Not fit for purpose: rights body raps police watchdog
The Police Ombudsman’s Office is facing questions over its independence and transparency following the publication of a scathing report by a human rights body.
The Committee on the Administration of Justice (CAJ) said the watchdog set up in 2000 to ensure public confidence in the PSNI was “not fit for purpose”; alleged NIO interference in the recruitment process of current Ombudsman Al Hutchinson, and highlighted irregularities in his financial package.
However, the CAJ fell short of calling for the Ombudsman to resign.
“The research identified a number of irregularities in the appointment process of the current Police Ombudsman which in turn raise serious questions about the independence of the office,” said Dr Mick Beyers, a policing programme officer with CAJ. “These irregularities occurred in three areas — financial, security vetting and the recruitment process.
“The evidence points clearly to interference by the NIO in the recruitment process for the current Police Ombudsman,” she added.
CAJ, established in 1981 as a human rights and civil liberties organisation which lobbies and campaigns on a broad range of human rights issues, began its investigations last summer after complaints from families.
Researchers say they spoke to two “high calibre” candidates who, despite being head-hunted, were told after the application deadline the Government had changed the rules.
CAJ declined to be drawn on whether it believed Al Hutchinson was the preferred candidate, but Dr Beyers added: “Because the NIO was in charge of the appointment and chaired the appointment body, we would have to assume that a move like that would advantage some candidates and disadvantage others.”
The NIO has denied any wrongdoing.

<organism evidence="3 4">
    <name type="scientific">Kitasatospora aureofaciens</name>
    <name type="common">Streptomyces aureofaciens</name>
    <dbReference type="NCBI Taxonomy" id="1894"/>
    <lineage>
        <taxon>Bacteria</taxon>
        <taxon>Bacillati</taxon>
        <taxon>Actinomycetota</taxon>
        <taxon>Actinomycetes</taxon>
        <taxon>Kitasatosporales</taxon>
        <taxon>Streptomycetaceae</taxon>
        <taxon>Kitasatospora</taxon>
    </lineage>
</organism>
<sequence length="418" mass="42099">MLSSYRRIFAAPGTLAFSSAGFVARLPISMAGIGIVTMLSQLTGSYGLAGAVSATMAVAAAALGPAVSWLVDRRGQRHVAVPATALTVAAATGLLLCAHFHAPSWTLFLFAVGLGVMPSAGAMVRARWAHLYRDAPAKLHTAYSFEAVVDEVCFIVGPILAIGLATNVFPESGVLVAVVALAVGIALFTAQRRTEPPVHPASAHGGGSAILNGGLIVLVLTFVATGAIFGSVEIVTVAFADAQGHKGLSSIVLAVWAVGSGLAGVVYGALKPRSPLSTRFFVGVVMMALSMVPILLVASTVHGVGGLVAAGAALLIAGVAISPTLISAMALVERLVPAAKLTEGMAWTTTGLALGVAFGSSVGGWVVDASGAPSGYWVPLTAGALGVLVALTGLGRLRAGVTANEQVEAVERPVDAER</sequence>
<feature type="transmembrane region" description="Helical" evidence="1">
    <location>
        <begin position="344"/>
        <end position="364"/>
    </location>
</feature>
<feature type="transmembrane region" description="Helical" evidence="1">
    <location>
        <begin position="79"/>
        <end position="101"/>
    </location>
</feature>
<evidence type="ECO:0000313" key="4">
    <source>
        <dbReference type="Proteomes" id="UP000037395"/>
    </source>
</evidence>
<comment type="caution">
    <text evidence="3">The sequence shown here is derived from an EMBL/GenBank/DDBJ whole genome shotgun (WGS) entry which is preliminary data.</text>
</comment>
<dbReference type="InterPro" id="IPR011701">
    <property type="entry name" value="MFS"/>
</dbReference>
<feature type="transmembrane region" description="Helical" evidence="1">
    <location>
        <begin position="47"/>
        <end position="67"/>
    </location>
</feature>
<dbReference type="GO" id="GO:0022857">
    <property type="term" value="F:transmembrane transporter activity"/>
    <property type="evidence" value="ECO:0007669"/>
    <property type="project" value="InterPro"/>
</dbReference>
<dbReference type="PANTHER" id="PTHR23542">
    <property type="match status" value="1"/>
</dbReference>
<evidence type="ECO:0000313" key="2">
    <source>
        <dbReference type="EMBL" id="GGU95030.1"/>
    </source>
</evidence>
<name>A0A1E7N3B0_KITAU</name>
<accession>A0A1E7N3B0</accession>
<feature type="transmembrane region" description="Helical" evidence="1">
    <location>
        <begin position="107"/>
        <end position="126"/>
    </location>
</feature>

Yesterday’s CAJ report also criticises a failure to define the term ‘collusion’.
The research compiled from Freedom of Information requests identified irregularities surrounding the “significantly” enhanced financial package offered to Mr Hutchinson.
Yesterday’s report comes after the Ombudsman's Office chief executive stood down alleging Government meddling.
Sam Pollock told the CAJ he was effectively stripped of responsibility for accounting for Mr Hutchinson's salary and benefits, which it is said are higher than those of his predecessor. Mr Pollock said that when he raised the issue with the NIO, his concerns were dismissed.
The “agonisingly slow” investigation process was also slated with the seven-year probe into the Claudy bombing and withdrawal of the McGurk’s Bar massacre report highlighted as examples of poor practice.
While the report is highly critical of the Ombudsman’s Office, CAJ said it was not a “personal attack” on Mr Hutchinson.
In a statement the Ombudsman’s Office hit back, branding the CAJ publication “unbalanced”.
A spokesman said: “It is clear that the report does not include a balanced view of the issues surrounding the investigation of historical matters, nor reflect the structural changes implemented to allow the office to deal with the doubling of historic cases in the past three years.”
Five key findings
1. Failure on the part of the office to define and consistently apply the term collusion.
2. Investigations are agonisingly slow.
3. Perception that police are able to exercise undue influence on the reports.
4. Irregularities in the appointment process of the current Police Ombudsman.
5. Does not meet the standards required, particularly in relation to historic cases.